"Brazil is no longer a low-cost country, but it remains competitive," Renault-Nissan Alliance president Carlos Ghosn told a press conference for journalists from countries where Renault operates production units.

Ghosn said the rising value of the real had reduced Brazil's attraction as a low-cost production centre but its skilled labour, high-volume capacity and strong domestic demand remained highlights.

"The [upward] currency [re]valuation is a consequence of change leading to economic growth," Ghosn said.

He added that Brazil is now a stage ahead of countries like Romania, Slovenia and Turkey, where the French-Japanese multinational automaker also has plants. These countries remain low-cost and the vehicles they build are extremely competitive due to their weaker currencies.

Labour is much cheaper than Brazil's. "In Turkey, for example, it is possible to work 60 hours weekly, for wages not found in western Europe," Ghosn said.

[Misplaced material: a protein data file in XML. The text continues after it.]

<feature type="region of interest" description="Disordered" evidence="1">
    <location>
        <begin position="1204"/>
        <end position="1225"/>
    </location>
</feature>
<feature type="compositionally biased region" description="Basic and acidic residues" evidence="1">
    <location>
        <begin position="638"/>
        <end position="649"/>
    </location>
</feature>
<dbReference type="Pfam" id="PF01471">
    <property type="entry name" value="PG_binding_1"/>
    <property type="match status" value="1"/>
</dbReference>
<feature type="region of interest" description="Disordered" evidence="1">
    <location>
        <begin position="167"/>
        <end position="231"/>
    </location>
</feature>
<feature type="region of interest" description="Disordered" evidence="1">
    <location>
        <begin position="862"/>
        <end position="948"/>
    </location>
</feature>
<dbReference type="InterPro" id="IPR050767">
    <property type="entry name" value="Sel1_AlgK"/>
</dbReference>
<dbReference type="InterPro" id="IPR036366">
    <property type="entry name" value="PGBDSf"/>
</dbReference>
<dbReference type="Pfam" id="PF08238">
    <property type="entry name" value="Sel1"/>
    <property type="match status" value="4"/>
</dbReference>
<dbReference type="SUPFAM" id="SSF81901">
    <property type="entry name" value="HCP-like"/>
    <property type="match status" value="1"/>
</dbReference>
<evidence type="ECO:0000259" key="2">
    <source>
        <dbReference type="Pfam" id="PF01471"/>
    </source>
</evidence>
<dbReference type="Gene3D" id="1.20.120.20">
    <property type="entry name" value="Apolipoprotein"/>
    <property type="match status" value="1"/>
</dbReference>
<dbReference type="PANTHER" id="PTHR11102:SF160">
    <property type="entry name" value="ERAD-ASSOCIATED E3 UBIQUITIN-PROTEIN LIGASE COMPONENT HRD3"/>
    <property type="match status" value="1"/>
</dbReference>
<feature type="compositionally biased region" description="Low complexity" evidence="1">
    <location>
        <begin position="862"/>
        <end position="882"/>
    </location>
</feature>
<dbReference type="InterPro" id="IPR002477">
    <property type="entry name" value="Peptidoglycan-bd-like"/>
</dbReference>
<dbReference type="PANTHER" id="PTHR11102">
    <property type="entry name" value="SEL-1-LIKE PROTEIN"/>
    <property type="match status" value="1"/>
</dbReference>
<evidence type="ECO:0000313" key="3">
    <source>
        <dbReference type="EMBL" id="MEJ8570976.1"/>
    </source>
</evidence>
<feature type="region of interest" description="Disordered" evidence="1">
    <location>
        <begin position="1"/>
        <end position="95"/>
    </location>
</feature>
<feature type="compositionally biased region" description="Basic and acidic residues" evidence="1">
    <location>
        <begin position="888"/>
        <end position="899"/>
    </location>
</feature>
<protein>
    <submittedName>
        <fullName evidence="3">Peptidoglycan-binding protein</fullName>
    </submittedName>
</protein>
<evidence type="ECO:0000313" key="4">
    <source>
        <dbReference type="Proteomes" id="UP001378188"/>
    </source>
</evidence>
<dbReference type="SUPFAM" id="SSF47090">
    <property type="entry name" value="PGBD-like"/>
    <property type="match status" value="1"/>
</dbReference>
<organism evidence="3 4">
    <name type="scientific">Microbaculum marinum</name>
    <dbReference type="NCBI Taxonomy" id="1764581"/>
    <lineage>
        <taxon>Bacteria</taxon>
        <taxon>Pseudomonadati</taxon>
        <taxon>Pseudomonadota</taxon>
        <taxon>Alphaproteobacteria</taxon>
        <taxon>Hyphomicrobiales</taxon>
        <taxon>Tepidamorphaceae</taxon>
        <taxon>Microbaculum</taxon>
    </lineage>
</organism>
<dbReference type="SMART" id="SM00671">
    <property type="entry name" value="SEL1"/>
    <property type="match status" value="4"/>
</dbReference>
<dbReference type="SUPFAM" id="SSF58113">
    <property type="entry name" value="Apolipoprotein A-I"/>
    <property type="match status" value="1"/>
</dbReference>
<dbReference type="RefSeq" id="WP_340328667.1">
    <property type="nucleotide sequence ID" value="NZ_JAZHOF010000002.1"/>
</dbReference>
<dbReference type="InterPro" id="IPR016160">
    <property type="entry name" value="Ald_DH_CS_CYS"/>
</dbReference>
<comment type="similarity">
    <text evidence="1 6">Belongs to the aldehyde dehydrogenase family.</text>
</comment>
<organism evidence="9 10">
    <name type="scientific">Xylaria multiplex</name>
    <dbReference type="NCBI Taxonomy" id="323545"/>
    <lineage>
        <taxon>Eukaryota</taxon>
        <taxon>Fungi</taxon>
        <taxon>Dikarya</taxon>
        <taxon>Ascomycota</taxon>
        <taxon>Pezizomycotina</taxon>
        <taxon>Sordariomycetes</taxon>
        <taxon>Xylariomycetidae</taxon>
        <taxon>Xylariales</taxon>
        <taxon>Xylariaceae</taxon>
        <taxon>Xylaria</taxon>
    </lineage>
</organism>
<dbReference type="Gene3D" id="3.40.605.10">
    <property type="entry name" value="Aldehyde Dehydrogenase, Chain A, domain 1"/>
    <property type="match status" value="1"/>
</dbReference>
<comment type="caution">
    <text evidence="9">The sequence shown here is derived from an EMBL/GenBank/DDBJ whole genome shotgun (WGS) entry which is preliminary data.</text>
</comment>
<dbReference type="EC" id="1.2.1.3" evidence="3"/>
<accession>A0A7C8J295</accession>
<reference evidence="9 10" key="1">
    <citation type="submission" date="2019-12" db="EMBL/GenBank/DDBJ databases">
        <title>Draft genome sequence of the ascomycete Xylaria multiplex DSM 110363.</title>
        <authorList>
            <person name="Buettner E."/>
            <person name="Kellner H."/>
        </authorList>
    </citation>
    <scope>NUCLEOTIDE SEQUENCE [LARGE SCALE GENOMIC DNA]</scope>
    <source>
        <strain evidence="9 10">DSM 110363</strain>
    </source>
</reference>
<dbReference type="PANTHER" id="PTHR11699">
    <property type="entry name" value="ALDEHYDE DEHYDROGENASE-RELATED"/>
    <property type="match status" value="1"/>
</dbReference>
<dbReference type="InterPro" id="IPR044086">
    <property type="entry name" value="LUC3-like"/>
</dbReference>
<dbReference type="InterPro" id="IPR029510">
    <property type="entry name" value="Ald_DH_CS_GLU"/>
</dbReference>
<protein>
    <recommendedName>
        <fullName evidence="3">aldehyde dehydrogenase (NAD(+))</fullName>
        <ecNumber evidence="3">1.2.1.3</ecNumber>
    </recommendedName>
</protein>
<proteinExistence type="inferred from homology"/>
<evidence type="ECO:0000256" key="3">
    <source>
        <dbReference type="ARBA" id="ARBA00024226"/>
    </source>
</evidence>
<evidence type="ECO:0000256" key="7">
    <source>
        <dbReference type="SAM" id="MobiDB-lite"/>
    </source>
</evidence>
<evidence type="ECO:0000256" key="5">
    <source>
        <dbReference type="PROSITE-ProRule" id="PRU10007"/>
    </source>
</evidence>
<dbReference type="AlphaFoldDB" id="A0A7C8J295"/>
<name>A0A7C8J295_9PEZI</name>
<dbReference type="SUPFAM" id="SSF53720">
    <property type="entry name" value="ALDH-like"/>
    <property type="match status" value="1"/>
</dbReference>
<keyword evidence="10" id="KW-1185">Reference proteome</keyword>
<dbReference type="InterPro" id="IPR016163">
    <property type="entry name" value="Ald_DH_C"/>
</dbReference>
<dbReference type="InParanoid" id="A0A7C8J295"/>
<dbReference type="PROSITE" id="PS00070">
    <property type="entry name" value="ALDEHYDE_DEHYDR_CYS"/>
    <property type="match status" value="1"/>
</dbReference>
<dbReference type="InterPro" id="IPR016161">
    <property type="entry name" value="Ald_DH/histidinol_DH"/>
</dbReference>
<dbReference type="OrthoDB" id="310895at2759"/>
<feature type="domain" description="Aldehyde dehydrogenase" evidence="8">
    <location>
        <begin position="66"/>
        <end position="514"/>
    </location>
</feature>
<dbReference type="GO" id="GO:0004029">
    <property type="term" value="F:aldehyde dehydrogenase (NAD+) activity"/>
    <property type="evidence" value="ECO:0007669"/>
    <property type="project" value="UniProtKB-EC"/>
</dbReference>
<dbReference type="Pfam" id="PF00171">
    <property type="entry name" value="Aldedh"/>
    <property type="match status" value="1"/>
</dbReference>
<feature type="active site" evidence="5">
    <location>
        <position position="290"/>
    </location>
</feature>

He added that, if Turkey joins the European Union and adopts the euro, it will lose a major part of its competitiveness. Until a few years ago, Romania paid wages equivalent to just EUR1 per hour, while Europe had already topped an average of EUR20 an hour.

In Brazil, the current average wage is equivalent to EUR8 an hour, but that includes social and economic benefits automakers offer voluntarily.

Ghosn's comments coincided with the simultaneous launch - at both the Frankfurt motor show and in Sao Paulo - of the Sandero, a new five-door hatchback based on the Logan platform but with a wheelbase 4cm/1.57in shorter.

Ghosn said the Sandero had been designed for Latin America but may head for other markets - he has not ruled out at least small volume exports from the São José dos Pinhais (PR) plant to Europe.

He also hinted production could also start somewhere in eastern Europe as the Romanian plant, where the Logan is built, will soon reach capacity.

Sandero production and sales begin here in Brazil in December.

Fernando Calmon